The US opioid crisis
The current US prescription-opioid crisis is one of the most remarkable examples of medicine going wrong. Last year in the USA more people died from an opioid overdose than died from road traffic accidents, and more than the total casualties in the whole of the Vietnam war. The reasons for this are complex. They reflect a perfect storm of good intentions coupled with prescriber ignorance and commercial greed, occurring in a context of growing economic problems in some parts of the country, lack of social support systems, and individual despair, sometimes manifested by pain syndromes, in people who may well have been depressed. A vicious cycle of overprescribing of strong analgesics such as hydrocodone and oxycodone then developed that began the current opioid problem which has now morphed into the massive use of illicit opioids.
At the time, it was generally accepted that the treatment of pain was quite often inadequate so many patients suffered. From the early 2000s the idea that pain was a fifth vital sign [alongside blood pressure, heart rate, breathing rate, consciousness level] was promoted alongside these new analgesics. This led to a large increase in prescribing that made lots of profit for the companies involved. However, there was insufficient education of providers on how to treat pain, and insufficient knowledge about the effects (or lack thereof) of opioids on chronic pain [which most of those given prescription opioids had]. Also, there was limited availability of alternative treatments such as physiotherapy and behavioural therapies, and the risks of the long term exposure to opioids, notably their propensity to cause tolerance (requiring higher doses to achieve a therapeutic affect) and addiction, was not properly communicated. Indeed, the idea was promoted that people in pain didn’t become addicted to opioids; and whilst this was true for acute pain in hospital the concept was extended to chronic pain syndromes. It seems to me plausible that many of these patients were also depressed.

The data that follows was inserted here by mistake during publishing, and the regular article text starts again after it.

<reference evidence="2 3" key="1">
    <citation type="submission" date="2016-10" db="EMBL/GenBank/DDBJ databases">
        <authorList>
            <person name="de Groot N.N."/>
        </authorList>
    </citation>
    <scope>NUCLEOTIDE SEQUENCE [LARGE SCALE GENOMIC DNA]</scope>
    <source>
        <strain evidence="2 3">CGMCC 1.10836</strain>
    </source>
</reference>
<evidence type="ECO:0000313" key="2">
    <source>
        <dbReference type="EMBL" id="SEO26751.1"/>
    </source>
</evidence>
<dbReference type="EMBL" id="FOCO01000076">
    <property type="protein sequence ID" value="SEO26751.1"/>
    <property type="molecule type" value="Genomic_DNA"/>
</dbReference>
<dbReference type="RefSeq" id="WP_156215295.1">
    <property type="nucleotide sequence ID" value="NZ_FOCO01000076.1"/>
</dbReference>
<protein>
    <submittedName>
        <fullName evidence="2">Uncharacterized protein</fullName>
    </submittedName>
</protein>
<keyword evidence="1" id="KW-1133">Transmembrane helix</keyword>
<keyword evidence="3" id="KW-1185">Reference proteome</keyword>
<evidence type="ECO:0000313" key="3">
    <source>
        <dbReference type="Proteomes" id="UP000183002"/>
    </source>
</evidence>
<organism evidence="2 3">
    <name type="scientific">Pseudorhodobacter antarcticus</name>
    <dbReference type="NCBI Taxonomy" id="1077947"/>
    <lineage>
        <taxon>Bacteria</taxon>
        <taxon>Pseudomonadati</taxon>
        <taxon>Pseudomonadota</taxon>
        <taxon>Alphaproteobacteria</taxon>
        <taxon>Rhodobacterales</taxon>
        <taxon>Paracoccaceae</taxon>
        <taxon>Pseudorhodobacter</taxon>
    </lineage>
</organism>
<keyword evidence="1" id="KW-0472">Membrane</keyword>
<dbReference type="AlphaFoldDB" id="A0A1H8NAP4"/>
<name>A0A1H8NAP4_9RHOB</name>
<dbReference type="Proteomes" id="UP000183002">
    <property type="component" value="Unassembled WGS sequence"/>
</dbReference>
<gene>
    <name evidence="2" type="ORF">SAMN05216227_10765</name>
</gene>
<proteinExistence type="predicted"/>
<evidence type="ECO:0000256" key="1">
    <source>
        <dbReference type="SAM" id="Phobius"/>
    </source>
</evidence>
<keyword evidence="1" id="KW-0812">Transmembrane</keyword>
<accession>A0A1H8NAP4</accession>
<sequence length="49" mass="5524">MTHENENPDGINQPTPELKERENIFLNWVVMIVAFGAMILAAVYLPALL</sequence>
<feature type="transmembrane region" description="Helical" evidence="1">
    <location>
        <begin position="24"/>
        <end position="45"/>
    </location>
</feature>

Pharmaceutical companies often encouraged doctors to prescribe and sometimes they were even rewarded for the number of prescriptions written. Some prescribers became so active they gained notoriety as “pill mills.” Prescription drug monitoring programs (PDMPs) were starting to be implemented to prevent doctor shopping, but they were often not “real time” or interoperable across states (so people could travel out of state to get additional scripts). They mostly became a law enforcement tool to identify physicians with very high rates of prescribing.
This explosion of opioid prescriptions meant that there were a lot of these powerful and psychologically pleasurable and rewarding drugs in people's homes. The idea that strong opioids were safe and acceptable pain medications because they had been prescribed for one family member in turn led to use by other family members, some of whom died in accidental overdose, and others of whom became addicted. And the pleasurable aspects of these drugs soon became known so others in families, often the younger generation, turned to them for recreational purposes, often finding ways to get a better “high” e.g. by snorting or injecting. In this way the epidemic grew rapidly and death rates rose alarmingly.